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The Web site of aleph · Index
The lethal text
Writing under erasure
Mesopotamian myth
The Gilgamesh legend
The nam-shub of Enki
The Tower of Babel story
The song of the Sirens
Plato's metaphor of the cave
"man's insanity is heaven's sense"
The Ultimate Melody
The Origin of Consciousness in the Breakdown of the Bicameral Mind
Snow Crash

Once upon a time The Web site of aleph by Michael Chorost existed, but has since ceased. These texts represent a small measure of its content. Image from the short story ARI-L by Caza.

deoxy > philosophos

The song of the Sirens
by Homer

In the Odyssey, the Sirens sing a song so irresistible that none can hear it and escape. Circe warns Odysseus of the danger and tells him how to avoid it. He must plug up his mens' ears with beeswax, and have himself tied to the mast, if he wishes to hear it:

Square in your ship's path are Sirens, crying
beauty to bewitch men coasting by;
woe to the innocent who hears that sound!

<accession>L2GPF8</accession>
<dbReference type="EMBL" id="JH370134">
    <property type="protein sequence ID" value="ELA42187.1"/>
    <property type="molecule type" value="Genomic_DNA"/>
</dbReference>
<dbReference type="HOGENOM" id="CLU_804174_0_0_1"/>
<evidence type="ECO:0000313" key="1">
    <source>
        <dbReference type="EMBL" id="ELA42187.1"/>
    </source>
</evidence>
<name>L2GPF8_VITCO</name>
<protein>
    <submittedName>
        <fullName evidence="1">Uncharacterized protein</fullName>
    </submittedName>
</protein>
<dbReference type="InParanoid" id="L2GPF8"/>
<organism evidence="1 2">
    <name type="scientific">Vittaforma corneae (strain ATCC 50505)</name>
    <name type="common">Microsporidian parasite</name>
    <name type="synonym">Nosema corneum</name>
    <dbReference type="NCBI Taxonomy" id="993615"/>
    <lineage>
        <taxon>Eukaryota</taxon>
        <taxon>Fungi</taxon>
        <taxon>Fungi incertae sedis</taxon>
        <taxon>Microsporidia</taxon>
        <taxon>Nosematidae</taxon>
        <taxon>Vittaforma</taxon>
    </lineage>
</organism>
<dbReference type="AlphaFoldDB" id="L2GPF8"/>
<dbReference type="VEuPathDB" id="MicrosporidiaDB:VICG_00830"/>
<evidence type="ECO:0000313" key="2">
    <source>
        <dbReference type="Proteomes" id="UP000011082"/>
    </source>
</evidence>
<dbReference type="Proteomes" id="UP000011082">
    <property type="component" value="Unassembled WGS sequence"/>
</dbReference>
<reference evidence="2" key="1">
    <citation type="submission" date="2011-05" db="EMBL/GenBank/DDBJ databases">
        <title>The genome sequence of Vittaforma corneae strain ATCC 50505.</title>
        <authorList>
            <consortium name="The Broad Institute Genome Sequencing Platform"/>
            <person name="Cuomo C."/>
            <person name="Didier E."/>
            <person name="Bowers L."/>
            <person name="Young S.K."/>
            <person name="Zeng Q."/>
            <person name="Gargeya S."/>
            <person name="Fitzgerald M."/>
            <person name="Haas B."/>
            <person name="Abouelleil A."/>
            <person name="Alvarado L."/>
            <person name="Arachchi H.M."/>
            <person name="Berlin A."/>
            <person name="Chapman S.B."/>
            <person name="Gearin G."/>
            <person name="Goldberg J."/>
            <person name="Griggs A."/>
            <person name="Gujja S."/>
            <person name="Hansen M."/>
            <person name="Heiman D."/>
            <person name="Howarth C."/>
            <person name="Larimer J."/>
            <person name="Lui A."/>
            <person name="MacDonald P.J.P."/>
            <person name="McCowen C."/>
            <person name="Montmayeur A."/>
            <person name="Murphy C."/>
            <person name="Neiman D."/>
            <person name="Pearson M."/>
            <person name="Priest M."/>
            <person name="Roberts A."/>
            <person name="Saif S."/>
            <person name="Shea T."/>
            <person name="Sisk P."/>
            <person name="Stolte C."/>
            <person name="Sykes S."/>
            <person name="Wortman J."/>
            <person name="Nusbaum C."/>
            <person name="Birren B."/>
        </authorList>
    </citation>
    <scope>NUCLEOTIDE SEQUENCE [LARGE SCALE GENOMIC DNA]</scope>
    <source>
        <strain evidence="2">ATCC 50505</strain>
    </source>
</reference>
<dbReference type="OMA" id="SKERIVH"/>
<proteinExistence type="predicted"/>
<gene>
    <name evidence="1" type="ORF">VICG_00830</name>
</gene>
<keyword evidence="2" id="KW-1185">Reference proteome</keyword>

He will not see his lady nor his children
in joy, crowding about him, home from sea;
the Sirens will sing his mind away
on their sweet meadow lolling. There are bones
of dead men rotting in a pile beside them
and flayed skins shrivel around the spot.
Steer wide;
keep well to seaward; plug your oarsmen's ears
with beeswax kneaded soft; none of the rest
should hear that song.
But if you wish to listen,
let the men tie you in the lugger, hand
and foot, back to the mast, lashed to the mast,
so you may hear those harpies' thrilling voices;
shout as you will, begging to be untied,
your crew must only twist more line around you
and keep their stroke up, till the singers fade. (Book 12, 41-58)

As with the lethal text, the implication is that the song has irresistible force. Unlike ordinary language, it cannot be merely heard: it must also be obeyed. Also like lethal texts, it is self-reflexive, in that it is about itself:

Sweet coupled airs we sing.
No lonely seafarer
Holds clear of entering
Our green mirror. (Book 12, 173-176)

The Odyssey is unique, however, in actually giving the contents of the lethal text. None of the other works with lethal texts do. They merely describe its outward form. (Apparently the text isn't too dangerous in translation and without the original music.)

It is perhaps worth mentioning that the monolith in 2001: A Space Odyssey emits a shrill, siren-like sound when it first sees sunlight. And like the Sirens, it is extraordinarily compelling. None can see it and not be drawn to it. Like the Sirens, it too is a lethal text.